Open the site in SharePoint Designer and select Page Layouts from the Navigation Tree:
We’re going to modifying the first page layout that we’ve used in the articles so far. If you edit the page the click on the Page tab you can view what Page Layout the page is using (it’s also displayed by default in the All Documents List View). Click on Page Layouts and the highlighted one is the layout the page is using. Below it shows we’re using the Body only layout.
Back in SharePoint Designer we need to find this layout. In the Page Layouts view find the page with the title that matches the layout in the browser.
When you click on it to launch it in SharePoint Designer you’ll be warned that there are no editable regions through this dialog box:
Click OK to open the page in “Advanced Mode” which basically just means “Let me edit the entire page”.
Scroll down near the bottom. You’ll find the ContentTemplate that’s for SharePoint 2010 (UIVersion=”4”). This is the layout that is used to display the article (be careful not to change the UIVersion=”3” section above, it’s a carry over when the system is running in “Make it look like SharePoint 2007 mode”).
We’re going to insert this snippet:
This is the control that you saw in the List View which will render the average rating for the item (compiled from all the votes and updated through the Timer service mentioned earlier).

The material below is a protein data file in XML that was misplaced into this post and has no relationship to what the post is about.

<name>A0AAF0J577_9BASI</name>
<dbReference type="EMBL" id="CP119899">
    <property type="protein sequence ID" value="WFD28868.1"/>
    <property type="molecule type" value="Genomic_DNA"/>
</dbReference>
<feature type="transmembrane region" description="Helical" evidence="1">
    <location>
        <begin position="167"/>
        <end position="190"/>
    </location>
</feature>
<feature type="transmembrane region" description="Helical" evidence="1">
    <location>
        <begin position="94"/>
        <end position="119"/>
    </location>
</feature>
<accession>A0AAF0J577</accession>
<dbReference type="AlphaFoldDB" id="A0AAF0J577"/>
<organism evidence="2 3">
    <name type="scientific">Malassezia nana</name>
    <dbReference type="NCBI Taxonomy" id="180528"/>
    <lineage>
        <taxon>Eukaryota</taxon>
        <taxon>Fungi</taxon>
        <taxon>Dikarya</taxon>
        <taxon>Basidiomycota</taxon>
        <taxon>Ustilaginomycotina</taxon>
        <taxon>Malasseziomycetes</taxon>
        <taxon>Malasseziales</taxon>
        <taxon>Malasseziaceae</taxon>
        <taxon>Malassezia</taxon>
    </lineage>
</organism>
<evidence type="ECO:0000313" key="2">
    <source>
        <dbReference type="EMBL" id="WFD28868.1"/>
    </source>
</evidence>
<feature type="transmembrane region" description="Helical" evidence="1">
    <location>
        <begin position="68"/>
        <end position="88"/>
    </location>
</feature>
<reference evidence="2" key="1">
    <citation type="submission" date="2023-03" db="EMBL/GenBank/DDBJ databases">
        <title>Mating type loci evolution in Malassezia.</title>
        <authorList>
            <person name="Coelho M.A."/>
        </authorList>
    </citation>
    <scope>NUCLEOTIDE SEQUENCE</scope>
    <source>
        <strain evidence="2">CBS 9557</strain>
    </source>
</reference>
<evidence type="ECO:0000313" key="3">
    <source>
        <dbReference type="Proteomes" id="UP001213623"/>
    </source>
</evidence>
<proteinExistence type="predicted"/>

We’ll add it below our article and wrap it in a div tag using the “article-content” class (which will style it the same as our story)
Refresh the page on your site and you’ll probably see this error:
The SharePointControls tag we inserted isn’t known by default in the layout pages so we have to add a declaration to the top of the page. Add this snippet at the top of page:
<%@ Register TagPrefix="SharePointPortalControls"
Assembly="Microsoft.SharePoint.Portal, Version=188.8.131.52, Culture=neutral, PublicKeyToken=71e9bce111e9429c" %>
This just tells the page that when you see the SharePointControls prefix, use this control from this assembly. Insert it at the top of the page like this:
Now go back to the page in your browser and hit F5 to refresh it. You’ll see the rating control added below your article.
Sweet! Go ahead and create a new page (or a few of them) using the Body only layout. You’ll see the rating on each page. Remember that clicking on a rating will take up to 15 minutes before it’s updated so be patient!
Oh, but ratings are not enough. Let’s face it, if we want to foster “social” type of atmosphere with SharePoint in the corporate environment we need social tools. Not only can we add ratings to articles we can also add comments.